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Title: A UV assisted methodology for functional oxide film formation from small molecules
Author: Bhamrah Harley, Jasvir Kaur
ISNI:       0000 0004 5989 7625
Awarding Body: Imperial College London
Current Institution: Imperial College London
Date of Award: 2016
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The development of organic electronics has progressed rapidly due to the demand for lower cost, large scale fabrication of devices using inexpensive materials with flexible substrates. The field has seen the discovery of many suitable organic substitutes for traditional electronic component materials, in particular, by polymers and small molecules. One class of materials, metal oxides, have yet to find organic alternatives capable of performing to standards required. In this thesis, a non-toxic, room temperature method for functional oxide film formation from small molecules frequently employed as active layers in devices is explored to fully determine the mechanism by which the metal oxide is formed. Comparison of precursors, ZnPc (zinc phthalocyanine) and ZnTPP (zinc tetraphenylporphyrin), with contrasting morphology when deposited as thin films demonstrates the importance of the oxygen-assisted mechanism and its relation to grain boundaries. It is demonstrated that efficiency of oxide formation may be improved by choice of a crystalline precursor. Heterostructures of ZnPc and PTCDA (3,4,9,10-perylenetetracarboxylic dianhydride), an archetypal organic semiconductor, are used as a model to determine the effect of the UV process for oxide production on underlying organic layers. We show that approximately half the precursor film reacts before the underlying layer is affected. The structures also reveal no effect of molecular orientation on the rate of oxide formation and templated films of ZnPc on PTCDA are correctly indexed for the first time. The use of PTCDA also confirms that inclusion of an oxygen-containing molecule can be employed as a method to increase the rate of film degradation. Finally, nanosphere lithography of ZnPc films is combined with the UV assisted process to form regular arrays of hollow triangular nanostructures or pillars with the aim of creating structures suitable for photonic use.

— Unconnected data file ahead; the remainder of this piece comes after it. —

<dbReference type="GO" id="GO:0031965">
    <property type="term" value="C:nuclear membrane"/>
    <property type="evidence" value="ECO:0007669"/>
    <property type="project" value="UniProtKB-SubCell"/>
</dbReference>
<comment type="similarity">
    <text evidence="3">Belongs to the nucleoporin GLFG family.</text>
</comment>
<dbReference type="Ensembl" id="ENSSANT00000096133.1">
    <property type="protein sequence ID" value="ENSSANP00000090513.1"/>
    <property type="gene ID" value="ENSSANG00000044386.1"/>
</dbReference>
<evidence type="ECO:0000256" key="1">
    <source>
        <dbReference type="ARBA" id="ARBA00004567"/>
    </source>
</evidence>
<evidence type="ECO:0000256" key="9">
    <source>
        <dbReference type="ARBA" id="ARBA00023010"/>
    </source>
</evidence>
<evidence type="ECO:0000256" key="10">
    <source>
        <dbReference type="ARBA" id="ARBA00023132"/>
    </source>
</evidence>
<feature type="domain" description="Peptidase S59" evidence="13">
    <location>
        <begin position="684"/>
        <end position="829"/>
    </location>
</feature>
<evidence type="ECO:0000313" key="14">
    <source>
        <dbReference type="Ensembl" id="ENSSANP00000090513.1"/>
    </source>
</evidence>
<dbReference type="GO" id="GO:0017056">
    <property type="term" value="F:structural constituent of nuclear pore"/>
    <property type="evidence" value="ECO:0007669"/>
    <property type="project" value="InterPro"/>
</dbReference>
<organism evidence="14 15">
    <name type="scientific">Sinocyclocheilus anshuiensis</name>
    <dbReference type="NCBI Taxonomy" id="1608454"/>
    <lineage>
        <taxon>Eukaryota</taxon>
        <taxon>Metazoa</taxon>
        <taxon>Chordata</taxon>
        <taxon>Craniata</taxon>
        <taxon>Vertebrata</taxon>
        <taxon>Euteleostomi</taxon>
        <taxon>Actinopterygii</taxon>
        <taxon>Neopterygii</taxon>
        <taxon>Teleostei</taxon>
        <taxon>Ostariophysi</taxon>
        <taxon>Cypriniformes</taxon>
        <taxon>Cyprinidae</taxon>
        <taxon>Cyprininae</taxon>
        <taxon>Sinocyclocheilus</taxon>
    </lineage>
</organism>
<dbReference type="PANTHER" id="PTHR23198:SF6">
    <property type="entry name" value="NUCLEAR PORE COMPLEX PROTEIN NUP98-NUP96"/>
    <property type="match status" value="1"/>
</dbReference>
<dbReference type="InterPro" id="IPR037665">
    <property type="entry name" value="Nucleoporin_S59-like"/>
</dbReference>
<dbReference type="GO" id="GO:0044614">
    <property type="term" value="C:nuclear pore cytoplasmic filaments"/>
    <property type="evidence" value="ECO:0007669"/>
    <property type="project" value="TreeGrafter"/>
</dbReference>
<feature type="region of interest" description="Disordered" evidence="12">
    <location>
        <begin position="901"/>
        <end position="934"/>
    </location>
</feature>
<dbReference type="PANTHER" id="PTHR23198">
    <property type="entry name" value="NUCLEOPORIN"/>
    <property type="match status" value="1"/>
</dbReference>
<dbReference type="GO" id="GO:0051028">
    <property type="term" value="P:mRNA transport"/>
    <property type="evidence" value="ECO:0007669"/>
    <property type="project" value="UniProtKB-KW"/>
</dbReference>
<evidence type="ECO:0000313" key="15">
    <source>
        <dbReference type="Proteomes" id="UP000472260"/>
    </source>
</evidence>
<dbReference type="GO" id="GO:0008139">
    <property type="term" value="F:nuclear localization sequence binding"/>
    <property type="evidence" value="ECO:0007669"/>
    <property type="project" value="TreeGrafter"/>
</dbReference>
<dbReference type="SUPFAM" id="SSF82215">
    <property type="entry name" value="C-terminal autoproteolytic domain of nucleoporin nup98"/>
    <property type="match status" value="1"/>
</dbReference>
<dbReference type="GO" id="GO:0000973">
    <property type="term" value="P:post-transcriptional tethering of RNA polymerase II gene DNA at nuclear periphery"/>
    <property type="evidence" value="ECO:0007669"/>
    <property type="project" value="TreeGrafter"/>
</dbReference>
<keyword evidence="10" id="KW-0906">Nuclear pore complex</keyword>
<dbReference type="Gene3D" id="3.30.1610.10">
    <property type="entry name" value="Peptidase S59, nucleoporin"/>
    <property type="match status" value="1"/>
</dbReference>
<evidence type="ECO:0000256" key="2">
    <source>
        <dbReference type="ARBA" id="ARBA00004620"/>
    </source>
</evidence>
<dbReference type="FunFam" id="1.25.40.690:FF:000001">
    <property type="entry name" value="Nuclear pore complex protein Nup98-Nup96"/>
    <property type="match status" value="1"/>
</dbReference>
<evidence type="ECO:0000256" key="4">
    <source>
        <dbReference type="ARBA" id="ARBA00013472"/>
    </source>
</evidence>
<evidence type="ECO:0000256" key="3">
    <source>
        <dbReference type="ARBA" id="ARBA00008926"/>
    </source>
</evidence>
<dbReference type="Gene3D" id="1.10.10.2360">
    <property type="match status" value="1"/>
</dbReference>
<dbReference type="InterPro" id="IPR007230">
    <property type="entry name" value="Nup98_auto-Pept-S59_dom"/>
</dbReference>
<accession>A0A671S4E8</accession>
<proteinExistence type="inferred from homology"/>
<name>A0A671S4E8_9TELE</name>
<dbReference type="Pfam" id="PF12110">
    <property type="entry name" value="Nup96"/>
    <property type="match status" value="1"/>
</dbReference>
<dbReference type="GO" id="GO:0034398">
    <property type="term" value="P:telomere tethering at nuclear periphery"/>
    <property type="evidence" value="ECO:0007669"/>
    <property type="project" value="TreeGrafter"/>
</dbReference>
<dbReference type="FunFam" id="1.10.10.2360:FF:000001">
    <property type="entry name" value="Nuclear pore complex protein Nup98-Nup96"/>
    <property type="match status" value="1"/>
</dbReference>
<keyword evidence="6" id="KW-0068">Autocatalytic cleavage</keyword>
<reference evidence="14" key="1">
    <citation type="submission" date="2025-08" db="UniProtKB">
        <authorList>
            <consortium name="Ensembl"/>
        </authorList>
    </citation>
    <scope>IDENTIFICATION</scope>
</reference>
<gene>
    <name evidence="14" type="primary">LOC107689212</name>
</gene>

Supervisor: Heutz, Sandrine ; de Mello, John ; Stavrinou, Paul Sponsor: Engineering and Physical Sciences Research Council
Qualification Name: Thesis (Ph.D.) Qualification Level: Doctoral